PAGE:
CHARLOTTE, N.C. – Carolina Panthers running back Ameer Abdullah saw firsthand in 2018 with the Detroit Lions what it’s like when the coach loses the locker room.

Players were so disenchanted with Matt Patricia that some reportedly made mimosas in the locker room to celebrate the end of the season and the opportunity to get away from the former New England Patriots defensive coordinator and his “Patriots Way” until offseason workouts.

“It’s not fun,” said Abdullah, who was released in November of that season but kept in touch with former teammates after his departure.

Abdullah doesn’t expect such a celebration by Panthers players after Sunday’s finale at the Tampa Bay Buccaneers (4:25 p.m., CBS). He hasn’t seen division between the Panthers and coach Matt Rhule, who has been asked multiple times the past few weeks whether there has been dissension in the locker room during a losing streak that on Sunday against the New Orleans Saints reached six straight.

“Not at all,” Abdullah said.

Neither has linebacker Shaq Thompson.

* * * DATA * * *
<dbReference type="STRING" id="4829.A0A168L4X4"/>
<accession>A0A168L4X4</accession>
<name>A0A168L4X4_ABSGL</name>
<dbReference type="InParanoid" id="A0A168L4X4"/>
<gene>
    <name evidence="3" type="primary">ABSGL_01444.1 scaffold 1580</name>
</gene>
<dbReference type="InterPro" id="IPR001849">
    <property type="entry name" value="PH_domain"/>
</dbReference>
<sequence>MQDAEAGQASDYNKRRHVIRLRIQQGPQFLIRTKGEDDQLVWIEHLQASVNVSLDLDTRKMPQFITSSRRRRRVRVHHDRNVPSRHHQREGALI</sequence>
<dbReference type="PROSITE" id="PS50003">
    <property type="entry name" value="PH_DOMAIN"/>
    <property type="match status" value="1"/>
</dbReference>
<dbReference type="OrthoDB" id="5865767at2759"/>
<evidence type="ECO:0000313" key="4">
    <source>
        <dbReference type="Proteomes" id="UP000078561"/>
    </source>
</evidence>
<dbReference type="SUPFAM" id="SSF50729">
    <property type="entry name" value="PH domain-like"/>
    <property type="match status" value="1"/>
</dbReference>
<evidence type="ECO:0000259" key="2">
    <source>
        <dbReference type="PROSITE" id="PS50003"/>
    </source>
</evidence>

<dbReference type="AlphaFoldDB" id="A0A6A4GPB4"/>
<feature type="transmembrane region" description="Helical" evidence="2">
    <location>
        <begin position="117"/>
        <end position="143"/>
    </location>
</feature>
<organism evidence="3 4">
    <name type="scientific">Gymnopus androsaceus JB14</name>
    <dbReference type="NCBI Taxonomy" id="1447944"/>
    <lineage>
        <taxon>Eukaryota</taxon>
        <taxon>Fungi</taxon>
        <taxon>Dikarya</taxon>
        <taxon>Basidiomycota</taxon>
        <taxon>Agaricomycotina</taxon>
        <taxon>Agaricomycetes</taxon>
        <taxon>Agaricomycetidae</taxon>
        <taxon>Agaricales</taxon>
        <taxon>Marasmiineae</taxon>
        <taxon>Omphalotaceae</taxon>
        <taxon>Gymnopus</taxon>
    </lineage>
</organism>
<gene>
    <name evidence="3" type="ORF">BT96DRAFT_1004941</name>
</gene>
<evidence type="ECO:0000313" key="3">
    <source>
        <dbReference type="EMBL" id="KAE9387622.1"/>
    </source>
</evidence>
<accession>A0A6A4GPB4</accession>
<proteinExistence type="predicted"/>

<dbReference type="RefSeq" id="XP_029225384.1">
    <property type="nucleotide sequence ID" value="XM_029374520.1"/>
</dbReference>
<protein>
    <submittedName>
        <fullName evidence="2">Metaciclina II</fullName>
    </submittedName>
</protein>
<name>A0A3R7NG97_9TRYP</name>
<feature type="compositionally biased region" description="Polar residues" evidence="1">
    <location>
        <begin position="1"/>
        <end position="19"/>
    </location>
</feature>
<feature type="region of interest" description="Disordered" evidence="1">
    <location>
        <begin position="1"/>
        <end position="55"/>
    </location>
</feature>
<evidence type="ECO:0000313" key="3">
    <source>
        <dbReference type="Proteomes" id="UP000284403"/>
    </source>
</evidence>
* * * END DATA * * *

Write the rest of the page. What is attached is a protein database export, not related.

“I don’t think the locker room is lost — at all,” he said. “People may be frustrated. Anybody would be frustrated going on a losing streak. But these guys right here, we’re going to stick together and fight, regardless.”

Rhule saw that fight in Sunday’s 18-10 loss, Carolina’s 11th setback in 13 games. He expects to see it again against the Buccaneers.

“You get to this point in the season, you have a team that plays that hard, that means you have a good locker room, you have good guys,” Rhule said. “We have good guys.”

Outside linebacker Brian Burns agreed, adding he “100%” believes Rhule is the coach to lead Carolina into the future.

That’s not easily seen outside the walls of Bank of America Stadium. Many fans see only that the Panthers are 5-11 this season after going 5-11 a year ago, Rhule’s first.

Count former Panthers wide receiver Steve Smith Sr. among those who question interim offensive coordinator Jeff Nixon saying the Panthers are “closer than what people think as far as being able to win games and make some noise in the NFC.’’